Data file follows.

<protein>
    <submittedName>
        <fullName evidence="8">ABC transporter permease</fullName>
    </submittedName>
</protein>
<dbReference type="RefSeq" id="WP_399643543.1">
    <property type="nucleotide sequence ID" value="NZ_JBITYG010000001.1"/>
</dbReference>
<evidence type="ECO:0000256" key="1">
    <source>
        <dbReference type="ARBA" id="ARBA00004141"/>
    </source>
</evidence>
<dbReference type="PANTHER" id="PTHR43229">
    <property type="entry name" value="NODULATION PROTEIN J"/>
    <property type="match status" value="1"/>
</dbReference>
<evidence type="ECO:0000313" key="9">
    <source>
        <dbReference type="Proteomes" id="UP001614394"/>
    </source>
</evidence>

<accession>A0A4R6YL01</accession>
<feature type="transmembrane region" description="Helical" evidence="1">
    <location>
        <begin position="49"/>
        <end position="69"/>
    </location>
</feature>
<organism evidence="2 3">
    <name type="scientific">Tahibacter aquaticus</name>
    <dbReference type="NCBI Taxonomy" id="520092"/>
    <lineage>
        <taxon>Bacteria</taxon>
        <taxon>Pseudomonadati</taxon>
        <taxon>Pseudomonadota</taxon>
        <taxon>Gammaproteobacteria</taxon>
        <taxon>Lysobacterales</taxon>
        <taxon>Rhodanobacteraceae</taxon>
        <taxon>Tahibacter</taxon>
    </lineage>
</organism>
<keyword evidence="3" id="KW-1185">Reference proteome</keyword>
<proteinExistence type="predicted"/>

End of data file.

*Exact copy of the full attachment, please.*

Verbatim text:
<protein>
    <submittedName>
        <fullName evidence="8">ABC transporter permease</fullName>
    </submittedName>
</protein>
<dbReference type="RefSeq" id="WP_399643543.1">
    <property type="nucleotide sequence ID" value="NZ_JBITYG010000001.1"/>
</dbReference>
<evidence type="ECO:0000256" key="1">
    <source>
        <dbReference type="ARBA" id="ARBA00004141"/>
    </source>
</evidence>
<dbReference type="PANTHER" id="PTHR43229">
    <property type="entry name" value="NODULATION PROTEIN J"/>
    <property type="match status" value="1"/>
</dbReference>
<evidence type="ECO:0000313" key="9">
    <source>
        <dbReference type="Proteomes" id="UP001614394"/>
    </source>
</evidence>

<accession>A0A4R6YL01</accession>
<feature type="transmembrane region" description="Helical" evidence="1">
    <location>
        <begin position="49"/>
        <end position="69"/>
    </location>
</feature>
<organism evidence="2 3">
    <name type="scientific">Tahibacter aquaticus</name>
    <dbReference type="NCBI Taxonomy" id="520092"/>
    <lineage>
        <taxon>Bacteria</taxon>
        <taxon>Pseudomonadati</taxon>
        <taxon>Pseudomonadota</taxon>
        <taxon>Gammaproteobacteria</taxon>
        <taxon>Lysobacterales</taxon>
        <taxon>Rhodanobacteraceae</taxon>
        <taxon>Tahibacter</taxon>
    </lineage>
</organism>
<keyword evidence="3" id="KW-1185">Reference proteome</keyword>
<proteinExistence type="predicted"/>